Each of the 22 men underwent fMRI at the beginning of the study, with follow-up exams at one and two weeks. During fMRI, the participants completed an emotional interference task, pressing buttons according to the color of visually presented words. Words indicating violent actions were interspersed among nonviolent action words. In addition, the participants completed a cognitive
inhibition counting task.
The results showed that after one week of violent game play, the video game group members showed less activation in the left inferior frontal lobe during the emotional task and less activation in the anterior cingulate cortex during the counting task, compared to their baseline results and the results of the control group after one week. After the second week without game play, the
changes to the executive regions of the brain were diminished.
“These findings indicate that violent video game play has a long-term effect on brain functioning,” Dr. Wang said.
Will this empirical data begin to make policymakers and parents take notice of this growing public health issue? We at the Media Violence Resource Center certainly hope.
I read the recent article on Yahoo that talked about a wife that put her husband on Craig’s List because she was “tired of waiting” for him while he played video games. This was supposed to be a funny bit to try and “warn” her husband that he plays video games too much, but what is it really saying? That we are a society of mindless activities? That adults are now suffering from the same video game addiction that I have been talking about for awhile now? Could it be displaying that adults are just as guilty of irresponsible behavior as children? or could the article have been a warning to other women out there that when deciding on a husband, make sure you are looking at his hobbies because, contrary to popular opinion video games and video gamers can be addicted to their hobby.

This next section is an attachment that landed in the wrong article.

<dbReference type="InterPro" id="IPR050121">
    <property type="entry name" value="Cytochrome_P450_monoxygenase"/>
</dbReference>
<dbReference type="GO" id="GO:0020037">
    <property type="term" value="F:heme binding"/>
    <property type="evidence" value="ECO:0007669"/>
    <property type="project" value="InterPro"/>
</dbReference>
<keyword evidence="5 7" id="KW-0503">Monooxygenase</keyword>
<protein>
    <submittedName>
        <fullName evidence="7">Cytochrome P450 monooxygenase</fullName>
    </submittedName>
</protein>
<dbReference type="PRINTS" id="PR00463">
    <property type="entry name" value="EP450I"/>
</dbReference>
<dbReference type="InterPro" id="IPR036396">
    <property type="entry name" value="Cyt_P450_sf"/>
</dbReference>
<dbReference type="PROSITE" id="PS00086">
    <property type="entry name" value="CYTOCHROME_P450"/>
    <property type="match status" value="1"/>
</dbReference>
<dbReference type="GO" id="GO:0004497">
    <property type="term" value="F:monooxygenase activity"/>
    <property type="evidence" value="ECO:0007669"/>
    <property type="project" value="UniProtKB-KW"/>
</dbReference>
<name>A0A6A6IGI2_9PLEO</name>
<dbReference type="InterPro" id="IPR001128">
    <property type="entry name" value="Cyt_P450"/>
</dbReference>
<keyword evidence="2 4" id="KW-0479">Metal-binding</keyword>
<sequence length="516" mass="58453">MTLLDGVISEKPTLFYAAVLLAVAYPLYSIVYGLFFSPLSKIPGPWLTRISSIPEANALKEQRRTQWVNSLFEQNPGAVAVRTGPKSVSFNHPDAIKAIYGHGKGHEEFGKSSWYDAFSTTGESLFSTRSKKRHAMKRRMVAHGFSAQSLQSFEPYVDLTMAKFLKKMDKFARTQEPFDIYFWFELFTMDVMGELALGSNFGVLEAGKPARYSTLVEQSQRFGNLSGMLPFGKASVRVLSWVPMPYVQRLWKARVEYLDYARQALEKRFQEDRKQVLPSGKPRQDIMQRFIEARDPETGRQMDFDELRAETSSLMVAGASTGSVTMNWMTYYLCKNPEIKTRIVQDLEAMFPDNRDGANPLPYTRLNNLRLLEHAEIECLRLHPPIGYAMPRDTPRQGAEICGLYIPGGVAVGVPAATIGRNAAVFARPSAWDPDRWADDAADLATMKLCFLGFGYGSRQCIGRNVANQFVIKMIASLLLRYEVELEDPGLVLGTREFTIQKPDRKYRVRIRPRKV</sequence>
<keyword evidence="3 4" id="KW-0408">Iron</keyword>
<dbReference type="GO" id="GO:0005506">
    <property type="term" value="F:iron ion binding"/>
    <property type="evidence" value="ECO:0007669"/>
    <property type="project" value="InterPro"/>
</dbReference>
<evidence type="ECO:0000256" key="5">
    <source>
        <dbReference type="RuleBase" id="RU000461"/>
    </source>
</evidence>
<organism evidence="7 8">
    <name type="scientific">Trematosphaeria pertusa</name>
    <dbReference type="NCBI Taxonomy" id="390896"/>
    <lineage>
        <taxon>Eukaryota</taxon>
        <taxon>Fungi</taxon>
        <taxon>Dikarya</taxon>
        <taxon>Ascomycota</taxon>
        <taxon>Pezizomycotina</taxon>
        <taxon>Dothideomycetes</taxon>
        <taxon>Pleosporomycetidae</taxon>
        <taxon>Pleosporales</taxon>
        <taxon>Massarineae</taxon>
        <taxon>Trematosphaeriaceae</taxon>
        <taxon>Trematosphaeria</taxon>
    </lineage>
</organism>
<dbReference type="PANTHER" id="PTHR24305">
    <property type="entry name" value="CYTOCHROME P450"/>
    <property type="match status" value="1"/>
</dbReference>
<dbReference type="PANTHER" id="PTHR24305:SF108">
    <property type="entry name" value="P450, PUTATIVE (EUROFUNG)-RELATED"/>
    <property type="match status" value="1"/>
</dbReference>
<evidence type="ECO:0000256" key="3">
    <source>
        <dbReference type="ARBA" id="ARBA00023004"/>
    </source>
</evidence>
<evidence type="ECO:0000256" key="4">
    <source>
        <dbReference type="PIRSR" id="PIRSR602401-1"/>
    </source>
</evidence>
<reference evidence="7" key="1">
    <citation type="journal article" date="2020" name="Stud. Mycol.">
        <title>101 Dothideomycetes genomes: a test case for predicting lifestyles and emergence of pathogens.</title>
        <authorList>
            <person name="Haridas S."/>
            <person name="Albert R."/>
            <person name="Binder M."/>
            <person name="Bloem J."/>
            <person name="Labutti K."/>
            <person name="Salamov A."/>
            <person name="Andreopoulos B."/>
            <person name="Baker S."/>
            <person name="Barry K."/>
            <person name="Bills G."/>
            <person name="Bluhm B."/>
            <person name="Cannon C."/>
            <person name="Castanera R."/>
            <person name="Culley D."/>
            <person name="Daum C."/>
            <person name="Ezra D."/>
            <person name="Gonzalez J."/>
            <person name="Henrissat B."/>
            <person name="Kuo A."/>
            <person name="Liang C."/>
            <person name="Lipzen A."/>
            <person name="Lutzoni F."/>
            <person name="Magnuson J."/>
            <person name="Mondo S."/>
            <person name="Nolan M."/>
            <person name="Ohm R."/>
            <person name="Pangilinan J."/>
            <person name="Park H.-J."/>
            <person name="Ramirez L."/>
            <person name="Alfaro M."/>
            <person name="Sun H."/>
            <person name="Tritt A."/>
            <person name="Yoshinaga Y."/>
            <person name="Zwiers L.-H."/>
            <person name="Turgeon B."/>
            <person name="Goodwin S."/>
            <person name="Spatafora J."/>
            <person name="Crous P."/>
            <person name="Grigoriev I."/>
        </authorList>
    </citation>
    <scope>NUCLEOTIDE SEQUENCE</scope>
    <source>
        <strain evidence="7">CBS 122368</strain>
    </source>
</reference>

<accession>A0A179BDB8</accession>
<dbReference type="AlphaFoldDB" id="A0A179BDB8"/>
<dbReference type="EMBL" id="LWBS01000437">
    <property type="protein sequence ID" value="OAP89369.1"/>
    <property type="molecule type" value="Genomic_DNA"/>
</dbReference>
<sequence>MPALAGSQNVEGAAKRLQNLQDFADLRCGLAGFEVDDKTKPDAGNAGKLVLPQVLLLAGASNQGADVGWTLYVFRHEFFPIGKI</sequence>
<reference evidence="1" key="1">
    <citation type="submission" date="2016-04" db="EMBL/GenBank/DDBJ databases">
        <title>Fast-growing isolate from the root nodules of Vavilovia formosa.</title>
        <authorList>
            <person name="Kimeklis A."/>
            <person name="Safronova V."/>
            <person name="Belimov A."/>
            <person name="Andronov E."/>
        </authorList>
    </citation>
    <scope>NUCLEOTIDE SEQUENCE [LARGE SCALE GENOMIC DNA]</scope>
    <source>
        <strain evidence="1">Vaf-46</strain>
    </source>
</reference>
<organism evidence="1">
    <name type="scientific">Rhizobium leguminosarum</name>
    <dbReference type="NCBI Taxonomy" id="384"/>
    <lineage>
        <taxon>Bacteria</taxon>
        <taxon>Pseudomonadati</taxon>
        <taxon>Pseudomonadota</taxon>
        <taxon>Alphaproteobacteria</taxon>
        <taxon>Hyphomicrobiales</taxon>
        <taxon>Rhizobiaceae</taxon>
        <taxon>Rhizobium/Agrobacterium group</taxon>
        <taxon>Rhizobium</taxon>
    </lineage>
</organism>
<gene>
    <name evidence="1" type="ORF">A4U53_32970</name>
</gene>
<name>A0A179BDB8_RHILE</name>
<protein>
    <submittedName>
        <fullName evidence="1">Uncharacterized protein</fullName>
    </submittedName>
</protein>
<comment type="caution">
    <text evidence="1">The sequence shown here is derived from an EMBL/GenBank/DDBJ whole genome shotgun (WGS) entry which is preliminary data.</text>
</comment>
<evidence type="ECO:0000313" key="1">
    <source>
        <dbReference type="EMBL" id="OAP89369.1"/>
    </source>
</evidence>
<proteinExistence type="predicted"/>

I am unsure as to what I would do if my husband were truly addicted to video games, but I think it could really affect our daily life. If you play video games all of the time, when does going out on dates with your wife go on the calendar? When does family time, or family dinner take place? Where does your job fit in, or exercise, or socializing, or going to your children’s activities, or family functions, clubs or organizations, housework, outside time, etc?